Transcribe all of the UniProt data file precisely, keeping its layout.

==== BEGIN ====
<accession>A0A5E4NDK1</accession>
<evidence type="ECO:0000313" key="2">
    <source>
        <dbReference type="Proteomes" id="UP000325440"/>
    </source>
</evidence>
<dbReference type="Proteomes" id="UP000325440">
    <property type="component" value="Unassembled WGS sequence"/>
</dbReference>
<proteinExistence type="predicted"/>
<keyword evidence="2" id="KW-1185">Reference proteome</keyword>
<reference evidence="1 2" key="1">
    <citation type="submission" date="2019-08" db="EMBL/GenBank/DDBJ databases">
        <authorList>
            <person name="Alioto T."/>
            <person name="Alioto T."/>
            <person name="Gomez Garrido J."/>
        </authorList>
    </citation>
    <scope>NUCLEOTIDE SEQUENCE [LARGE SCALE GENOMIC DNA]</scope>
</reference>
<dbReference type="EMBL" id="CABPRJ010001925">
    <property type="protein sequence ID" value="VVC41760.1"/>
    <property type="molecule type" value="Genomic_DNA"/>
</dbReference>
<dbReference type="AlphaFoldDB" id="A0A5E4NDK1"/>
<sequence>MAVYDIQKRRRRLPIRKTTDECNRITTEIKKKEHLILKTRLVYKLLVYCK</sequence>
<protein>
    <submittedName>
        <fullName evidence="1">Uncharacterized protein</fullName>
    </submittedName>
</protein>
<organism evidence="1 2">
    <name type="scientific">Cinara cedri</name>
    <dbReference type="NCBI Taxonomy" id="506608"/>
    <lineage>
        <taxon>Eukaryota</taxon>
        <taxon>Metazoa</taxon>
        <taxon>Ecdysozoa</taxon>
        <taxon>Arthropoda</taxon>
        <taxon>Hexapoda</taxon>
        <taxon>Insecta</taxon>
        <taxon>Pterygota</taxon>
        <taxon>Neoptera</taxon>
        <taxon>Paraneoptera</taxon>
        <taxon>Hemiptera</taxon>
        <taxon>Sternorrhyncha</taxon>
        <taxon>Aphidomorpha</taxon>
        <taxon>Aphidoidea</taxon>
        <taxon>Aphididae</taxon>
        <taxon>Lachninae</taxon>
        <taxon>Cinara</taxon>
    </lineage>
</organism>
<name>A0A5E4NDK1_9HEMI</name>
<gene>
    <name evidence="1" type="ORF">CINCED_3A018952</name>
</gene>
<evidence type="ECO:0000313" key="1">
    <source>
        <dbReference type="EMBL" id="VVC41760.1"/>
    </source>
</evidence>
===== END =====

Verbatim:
<accession>A0A5E4NDK1</accession>
<evidence type="ECO:0000313" key="2">
    <source>
        <dbReference type="Proteomes" id="UP000325440"/>
    </source>
</evidence>
<dbReference type="Proteomes" id="UP000325440">
    <property type="component" value="Unassembled WGS sequence"/>
</dbReference>
<proteinExistence type="predicted"/>
<keyword evidence="2" id="KW-1185">Reference proteome</keyword>
<reference evidence="1 2" key="1">
    <citation type="submission" date="2019-08" db="EMBL/GenBank/DDBJ databases">
        <authorList>
            <person name="Alioto T."/>
            <person name="Alioto T."/>
            <person name="Gomez Garrido J."/>
        </authorList>
    </citation>
    <scope>NUCLEOTIDE SEQUENCE [LARGE SCALE GENOMIC DNA]</scope>
</reference>
<dbReference type="EMBL" id="CABPRJ010001925">
    <property type="protein sequence ID" value="VVC41760.1"/>
    <property type="molecule type" value="Genomic_DNA"/>
</dbReference>
<dbReference type="AlphaFoldDB" id="A0A5E4NDK1"/>
<sequence>MAVYDIQKRRRRLPIRKTTDECNRITTEIKKKEHLILKTRLVYKLLVYCK</sequence>
<protein>
    <submittedName>
        <fullName evidence="1">Uncharacterized protein</fullName>
    </submittedName>
</protein>
<organism evidence="1 2">
    <name type="scientific">Cinara cedri</name>
    <dbReference type="NCBI Taxonomy" id="506608"/>
    <lineage>
        <taxon>Eukaryota</taxon>
        <taxon>Metazoa</taxon>
        <taxon>Ecdysozoa</taxon>
        <taxon>Arthropoda</taxon>
        <taxon>Hexapoda</taxon>
        <taxon>Insecta</taxon>
        <taxon>Pterygota</taxon>
        <taxon>Neoptera</taxon>
        <taxon>Paraneoptera</taxon>
        <taxon>Hemiptera</taxon>
        <taxon>Sternorrhyncha</taxon>
        <taxon>Aphidomorpha</taxon>
        <taxon>Aphidoidea</taxon>
        <taxon>Aphididae</taxon>
        <taxon>Lachninae</taxon>
        <taxon>Cinara</taxon>
    </lineage>
</organism>
<name>A0A5E4NDK1_9HEMI</name>
<gene>
    <name evidence="1" type="ORF">CINCED_3A018952</name>
</gene>
<evidence type="ECO:0000313" key="1">
    <source>
        <dbReference type="EMBL" id="VVC41760.1"/>
    </source>
</evidence>